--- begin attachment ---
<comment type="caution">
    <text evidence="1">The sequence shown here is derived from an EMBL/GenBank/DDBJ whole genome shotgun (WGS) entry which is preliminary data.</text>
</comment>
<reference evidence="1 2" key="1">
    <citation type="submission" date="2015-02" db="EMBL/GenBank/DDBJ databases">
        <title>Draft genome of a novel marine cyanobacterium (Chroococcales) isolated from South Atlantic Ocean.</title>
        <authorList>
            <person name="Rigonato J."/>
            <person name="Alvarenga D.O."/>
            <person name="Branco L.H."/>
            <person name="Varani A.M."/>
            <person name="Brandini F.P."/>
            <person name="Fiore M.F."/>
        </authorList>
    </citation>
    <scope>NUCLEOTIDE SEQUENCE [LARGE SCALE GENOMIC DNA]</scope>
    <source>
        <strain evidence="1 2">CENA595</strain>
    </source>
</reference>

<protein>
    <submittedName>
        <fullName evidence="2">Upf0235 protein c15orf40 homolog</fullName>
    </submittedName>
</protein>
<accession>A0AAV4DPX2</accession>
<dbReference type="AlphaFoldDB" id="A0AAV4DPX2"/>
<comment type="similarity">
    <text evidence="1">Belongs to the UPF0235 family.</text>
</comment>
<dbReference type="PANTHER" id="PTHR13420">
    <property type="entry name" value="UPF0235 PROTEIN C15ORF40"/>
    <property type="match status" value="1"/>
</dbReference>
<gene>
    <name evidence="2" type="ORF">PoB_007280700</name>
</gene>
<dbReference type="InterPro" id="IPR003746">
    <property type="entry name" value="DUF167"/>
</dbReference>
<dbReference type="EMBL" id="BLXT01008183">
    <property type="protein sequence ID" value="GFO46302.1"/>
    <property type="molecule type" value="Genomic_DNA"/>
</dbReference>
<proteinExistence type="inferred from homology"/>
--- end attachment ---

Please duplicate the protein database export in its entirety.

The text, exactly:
<comment type="caution">
    <text evidence="1">The sequence shown here is derived from an EMBL/GenBank/DDBJ whole genome shotgun (WGS) entry which is preliminary data.</text>
</comment>
<reference evidence="1 2" key="1">
    <citation type="submission" date="2015-02" db="EMBL/GenBank/DDBJ databases">
        <title>Draft genome of a novel marine cyanobacterium (Chroococcales) isolated from South Atlantic Ocean.</title>
        <authorList>
            <person name="Rigonato J."/>
            <person name="Alvarenga D.O."/>
            <person name="Branco L.H."/>
            <person name="Varani A.M."/>
            <person name="Brandini F.P."/>
            <person name="Fiore M.F."/>
        </authorList>
    </citation>
    <scope>NUCLEOTIDE SEQUENCE [LARGE SCALE GENOMIC DNA]</scope>
    <source>
        <strain evidence="1 2">CENA595</strain>
    </source>
</reference>

<protein>
    <submittedName>
        <fullName evidence="2">Upf0235 protein c15orf40 homolog</fullName>
    </submittedName>
</protein>
<accession>A0AAV4DPX2</accession>
<dbReference type="AlphaFoldDB" id="A0AAV4DPX2"/>
<comment type="similarity">
    <text evidence="1">Belongs to the UPF0235 family.</text>
</comment>
<dbReference type="PANTHER" id="PTHR13420">
    <property type="entry name" value="UPF0235 PROTEIN C15ORF40"/>
    <property type="match status" value="1"/>
</dbReference>
<gene>
    <name evidence="2" type="ORF">PoB_007280700</name>
</gene>
<dbReference type="InterPro" id="IPR003746">
    <property type="entry name" value="DUF167"/>
</dbReference>
<dbReference type="EMBL" id="BLXT01008183">
    <property type="protein sequence ID" value="GFO46302.1"/>
    <property type="molecule type" value="Genomic_DNA"/>
</dbReference>
<proteinExistence type="inferred from homology"/>